Vitamin C source for fighting infections
The vitamin C content of clementines is very high. Vitamin C's purpose in the body extends beyond its antioxidant characteristics; it also helps to maintain the health of bones, cartilage, teeth, and gums. It also defends against infections, improves the absorption of iron from plants, and speeds up the healing process.
Provider of vitamins from the B group (B1, B3, B6, B9)
Vitamin B1 is found in clementines. Vitamin B1, also known as thiamine, is a coenzyme that is required for the synthesis of energy, mostly from carbohydrates. It also aids in the passage of nerve impulses and encourages optimal development.
Vitamin B6 is found in clementines. Vitamin B6, also known as pyridoxine, is a coenzyme that is involved in the metabolism of proteins and fatty acids, as well as the synthesis (production) of neurotransmitters (messengers in nerve impulses). It also increases red blood cell development and allows them to transport more oxygen. Pyridoxine is also required for the conversion of glycogen to glucose and adds to the immune system's normal functioning. Finally, this vitamin aids in the creation of specific nerve cell components as well as hormone receptor regulation.
Vitamin B9 is found in clementines. Folate (vitamin B9) is necessary for the formation of all body cells, including red blood cells. This vitamin is necessary for the creation of genetic material (DNA, RNA), the proper functioning of the neurological and immunological systems, as well as wound and wound healing. Consumption is critical throughout periods of growth and development of the fetus since it is required for the formation of new cells.
How can you select the best clementine and keep it fresh?
Clementine is a little fruit with several advantages, including a low calorie value, antioxidants such as vitamin C to against winter aggressors, and a high, but frequently overlooked, calcium content.
Clementines are tiny, spherical fruits that weigh around 70 grams on average. It has a thin, brilliant orange skin and a delicious, tart flesh that is separated into quarters.
Choose fruits that are whole, solid, weighty, and brightly colored, with no mushy sections that indicate decay.
The clementine has a shorter shelf life than other citrus fruits. 2 weeks in the refrigerator drawer, 1 week at room temperature
The thickness of the bark is what distinguishes the many types. Fines, Oroval, and Nules are the three families of variations.
Unlike its relative, the mandarin, the clementine has a juicier flesh and no seeds.
How to Prepare clementine ?
From October to February, we can obtain mandarin oranges, and from November to February, we can find clementines.
The National Health Nutrition Program suggests eating at least 5 servings (of at least 80 g) of fruits and vegetables each day, and taking advantage of seasonal variability. One serving of fruit is equal to two mandarins or three clementines.
It is necessary in France and Switzerland to state on the label if citrus fruits were treated against mold after harvest.
When citrus fruits are at room temperature, they are more juicier. As a result, it's better to take them out of the fridge a few hours before eating them.
Mandarins, clementines, and tangerines are mostly eaten raw or in fruit salads, gelatins, puddings, and cakes. The tiniest are canned; they make a great addition to veggie salads.
Clementine juice may be used in place of lemon juice in any recipe that calls for it: cold drinks, vinaigrette, sauces, deglazing, and so on. Make ice cream, sorbets, and granita with them.
Clementine slices can be added to bread, pancake, or cake dough.
Serve clementine quarters in syrup with ice cream for a light and refreshing dessert, as is done in Japan.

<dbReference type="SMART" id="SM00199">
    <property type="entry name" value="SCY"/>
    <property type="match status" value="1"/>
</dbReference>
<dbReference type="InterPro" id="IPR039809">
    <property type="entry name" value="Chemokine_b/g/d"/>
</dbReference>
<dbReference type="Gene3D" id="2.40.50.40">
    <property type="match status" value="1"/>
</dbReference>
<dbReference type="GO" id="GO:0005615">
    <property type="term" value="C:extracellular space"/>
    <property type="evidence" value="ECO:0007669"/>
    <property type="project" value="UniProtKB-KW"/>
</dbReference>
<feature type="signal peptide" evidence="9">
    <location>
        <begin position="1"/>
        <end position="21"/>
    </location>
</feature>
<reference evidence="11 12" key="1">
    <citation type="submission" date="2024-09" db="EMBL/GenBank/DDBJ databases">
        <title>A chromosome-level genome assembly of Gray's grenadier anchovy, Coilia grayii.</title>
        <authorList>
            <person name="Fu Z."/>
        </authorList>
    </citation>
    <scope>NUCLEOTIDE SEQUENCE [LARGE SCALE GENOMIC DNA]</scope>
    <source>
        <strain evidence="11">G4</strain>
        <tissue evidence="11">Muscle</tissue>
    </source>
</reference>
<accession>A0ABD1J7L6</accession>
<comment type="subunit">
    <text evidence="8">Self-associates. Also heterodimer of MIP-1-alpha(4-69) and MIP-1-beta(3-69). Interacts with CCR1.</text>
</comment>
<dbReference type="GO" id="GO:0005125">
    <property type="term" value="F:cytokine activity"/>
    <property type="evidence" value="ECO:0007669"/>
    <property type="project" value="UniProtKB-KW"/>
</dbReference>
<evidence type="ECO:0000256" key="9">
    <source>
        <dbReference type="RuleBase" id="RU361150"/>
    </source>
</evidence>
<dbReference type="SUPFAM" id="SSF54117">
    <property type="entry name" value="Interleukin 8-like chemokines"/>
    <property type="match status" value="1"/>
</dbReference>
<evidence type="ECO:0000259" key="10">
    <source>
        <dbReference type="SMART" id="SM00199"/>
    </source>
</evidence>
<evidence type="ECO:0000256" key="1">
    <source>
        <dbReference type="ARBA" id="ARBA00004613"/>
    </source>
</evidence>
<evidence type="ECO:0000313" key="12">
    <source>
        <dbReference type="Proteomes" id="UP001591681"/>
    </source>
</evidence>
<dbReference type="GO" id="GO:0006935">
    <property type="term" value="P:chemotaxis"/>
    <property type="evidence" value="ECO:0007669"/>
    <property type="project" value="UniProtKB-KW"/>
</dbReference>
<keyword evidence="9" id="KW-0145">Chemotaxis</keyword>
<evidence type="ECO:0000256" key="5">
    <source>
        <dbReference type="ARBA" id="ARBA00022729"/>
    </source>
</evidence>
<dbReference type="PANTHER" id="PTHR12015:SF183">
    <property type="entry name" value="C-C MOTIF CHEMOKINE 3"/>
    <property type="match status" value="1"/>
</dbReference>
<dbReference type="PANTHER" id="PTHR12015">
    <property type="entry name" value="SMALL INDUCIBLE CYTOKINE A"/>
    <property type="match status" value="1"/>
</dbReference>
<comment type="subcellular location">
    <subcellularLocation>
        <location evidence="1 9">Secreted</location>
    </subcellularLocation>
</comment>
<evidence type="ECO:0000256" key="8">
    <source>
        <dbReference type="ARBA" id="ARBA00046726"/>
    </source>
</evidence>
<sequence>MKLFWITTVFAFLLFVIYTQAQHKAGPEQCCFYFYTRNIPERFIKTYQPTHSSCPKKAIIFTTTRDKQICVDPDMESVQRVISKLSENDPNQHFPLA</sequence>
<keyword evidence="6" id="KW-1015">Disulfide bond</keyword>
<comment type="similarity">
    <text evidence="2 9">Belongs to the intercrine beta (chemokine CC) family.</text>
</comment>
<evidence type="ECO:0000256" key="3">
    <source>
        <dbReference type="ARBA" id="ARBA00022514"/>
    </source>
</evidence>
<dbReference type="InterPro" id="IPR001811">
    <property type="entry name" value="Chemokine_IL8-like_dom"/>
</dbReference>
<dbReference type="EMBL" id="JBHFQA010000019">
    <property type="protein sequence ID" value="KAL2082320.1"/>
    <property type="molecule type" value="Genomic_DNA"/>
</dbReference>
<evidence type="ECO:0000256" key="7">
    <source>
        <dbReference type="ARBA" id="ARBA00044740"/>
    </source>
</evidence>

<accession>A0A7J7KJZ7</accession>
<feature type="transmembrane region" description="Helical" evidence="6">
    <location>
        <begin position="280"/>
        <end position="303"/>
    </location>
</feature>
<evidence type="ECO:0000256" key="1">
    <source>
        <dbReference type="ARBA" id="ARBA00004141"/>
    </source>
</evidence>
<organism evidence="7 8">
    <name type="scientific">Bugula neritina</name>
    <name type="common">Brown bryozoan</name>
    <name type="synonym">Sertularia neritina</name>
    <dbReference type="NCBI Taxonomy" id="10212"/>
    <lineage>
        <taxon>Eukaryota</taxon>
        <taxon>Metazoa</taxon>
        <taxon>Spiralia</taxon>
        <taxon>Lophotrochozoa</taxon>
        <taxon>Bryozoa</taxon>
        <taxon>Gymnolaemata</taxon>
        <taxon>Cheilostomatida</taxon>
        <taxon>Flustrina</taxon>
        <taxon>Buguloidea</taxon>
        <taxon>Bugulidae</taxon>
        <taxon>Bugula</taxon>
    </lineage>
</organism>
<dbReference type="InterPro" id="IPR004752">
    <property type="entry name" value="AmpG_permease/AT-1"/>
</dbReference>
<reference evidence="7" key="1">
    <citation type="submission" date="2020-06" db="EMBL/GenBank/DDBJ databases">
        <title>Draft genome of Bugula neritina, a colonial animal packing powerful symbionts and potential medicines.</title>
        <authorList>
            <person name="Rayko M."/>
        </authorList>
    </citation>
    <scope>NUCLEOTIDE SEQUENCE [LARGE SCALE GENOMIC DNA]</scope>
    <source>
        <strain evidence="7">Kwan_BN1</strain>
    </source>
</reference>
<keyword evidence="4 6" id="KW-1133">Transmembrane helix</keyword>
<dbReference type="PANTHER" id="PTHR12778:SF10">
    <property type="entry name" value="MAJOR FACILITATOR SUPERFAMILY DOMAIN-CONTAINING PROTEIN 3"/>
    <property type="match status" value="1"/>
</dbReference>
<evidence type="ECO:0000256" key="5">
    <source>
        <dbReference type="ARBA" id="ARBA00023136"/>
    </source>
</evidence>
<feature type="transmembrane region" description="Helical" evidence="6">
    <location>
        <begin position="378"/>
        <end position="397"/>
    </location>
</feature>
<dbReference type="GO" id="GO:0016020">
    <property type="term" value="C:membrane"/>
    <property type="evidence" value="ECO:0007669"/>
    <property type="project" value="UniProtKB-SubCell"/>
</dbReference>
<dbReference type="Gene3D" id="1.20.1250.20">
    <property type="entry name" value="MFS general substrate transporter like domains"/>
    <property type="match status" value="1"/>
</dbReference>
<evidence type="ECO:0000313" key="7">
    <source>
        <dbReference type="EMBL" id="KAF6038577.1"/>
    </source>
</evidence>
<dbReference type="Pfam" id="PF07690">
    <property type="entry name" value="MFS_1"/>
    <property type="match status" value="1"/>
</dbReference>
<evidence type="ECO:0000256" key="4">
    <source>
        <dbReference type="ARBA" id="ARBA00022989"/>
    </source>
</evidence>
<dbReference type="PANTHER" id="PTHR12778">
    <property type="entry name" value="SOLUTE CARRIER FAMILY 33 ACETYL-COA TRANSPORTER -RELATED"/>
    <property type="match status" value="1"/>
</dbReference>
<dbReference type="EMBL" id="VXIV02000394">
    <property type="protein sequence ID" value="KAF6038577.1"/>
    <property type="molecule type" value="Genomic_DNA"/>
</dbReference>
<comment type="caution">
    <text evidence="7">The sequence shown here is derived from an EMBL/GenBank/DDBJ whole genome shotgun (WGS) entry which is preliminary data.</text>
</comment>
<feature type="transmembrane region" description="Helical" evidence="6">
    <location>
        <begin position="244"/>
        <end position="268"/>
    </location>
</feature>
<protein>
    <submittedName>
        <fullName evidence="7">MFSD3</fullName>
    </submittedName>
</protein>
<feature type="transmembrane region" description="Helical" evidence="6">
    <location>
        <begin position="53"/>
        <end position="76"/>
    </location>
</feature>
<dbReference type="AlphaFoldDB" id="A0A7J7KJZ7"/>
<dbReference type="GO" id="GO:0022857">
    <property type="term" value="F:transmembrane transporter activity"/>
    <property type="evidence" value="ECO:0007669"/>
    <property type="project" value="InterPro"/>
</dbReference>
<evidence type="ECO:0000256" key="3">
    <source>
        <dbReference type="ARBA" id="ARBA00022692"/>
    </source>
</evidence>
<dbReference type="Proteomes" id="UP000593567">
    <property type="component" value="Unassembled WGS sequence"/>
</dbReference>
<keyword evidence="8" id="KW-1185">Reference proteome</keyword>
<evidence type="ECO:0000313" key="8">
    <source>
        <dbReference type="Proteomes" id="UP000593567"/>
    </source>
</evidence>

Dip them in a chocolate fondue for a less somber dessert.
Salads, cakes and other pastries, custards and creams, Indian rice, mashed potatoes, and spaghetti benefit from the bark's taste when grated or chopped into strips.
Clementine contraindications and allergies
Antacid medicines and citrus fruits should be avoided since the latter enhance the absorption of the aluminum in the antacids. Antacids and citrus fruits or juices should be consumed three hours apart.
Citrus fruits like clementines, mandarins, and tangerines should be avoided by persons who have symptomatic gastroesophageal reflux disease, peptic esophagitis, or a hiatus hernia. They can induce esophageal lining irritation or epigastric burns.
People with gastroesophageal reflux illness, peptic esophagitis, or acute hiatus hernia should avoid mandarin and clementine consumption. These fruits have the potential to irritate the mucous membranes of the stomach. burns to the esophagus or the epigastric region As a result, these fruits should not be taken with some antacid medications. It's best to wait three hours between taking antacids and eating a mandarin or orange.
According to AFSSAPS1, citrus fruits “should be avoided with anti-inflammatory medicines or aspirin, under penalty of aggravating or even initiating heartburn or acid reflux.”
Naringin, found in citrus juice, inhibits a process that transfers medicines from the gut to the bloodstream. As a result, there is less absorption and the drug's physiological effects are reduced. Other medications, on the other hand, are detected in high levels in the blood owing to the inhibition of a hepatic enzymatic metabolic process, resulting in drug accumulation in the blood, to which is added the taking of the drug the next day, the day after, and so on. As a result of the unintentional overdose, unpleasant outcomes arise.
Clementines and other fruits of this species are generally chemically treated after harvest since they don't keep well. Tampons are impregnated with fungicide, commonly diphenyl, and placed in shipping boxes to accomplish this. Because the chemical is only partially absorbed by the fruit, the US government has set a limit for diphenyl residues. However, because no law (in the US or Canada) requires the maker or distributor to disclose that such treatment has been used, the customer is rarely aware of the practice.
In France and Switzerland, where pesticides are more of a concern, it is required on the label to state if citrus fruits have been treated against mold after harvest. Consumers can make an educated decision thanks to these restrictions.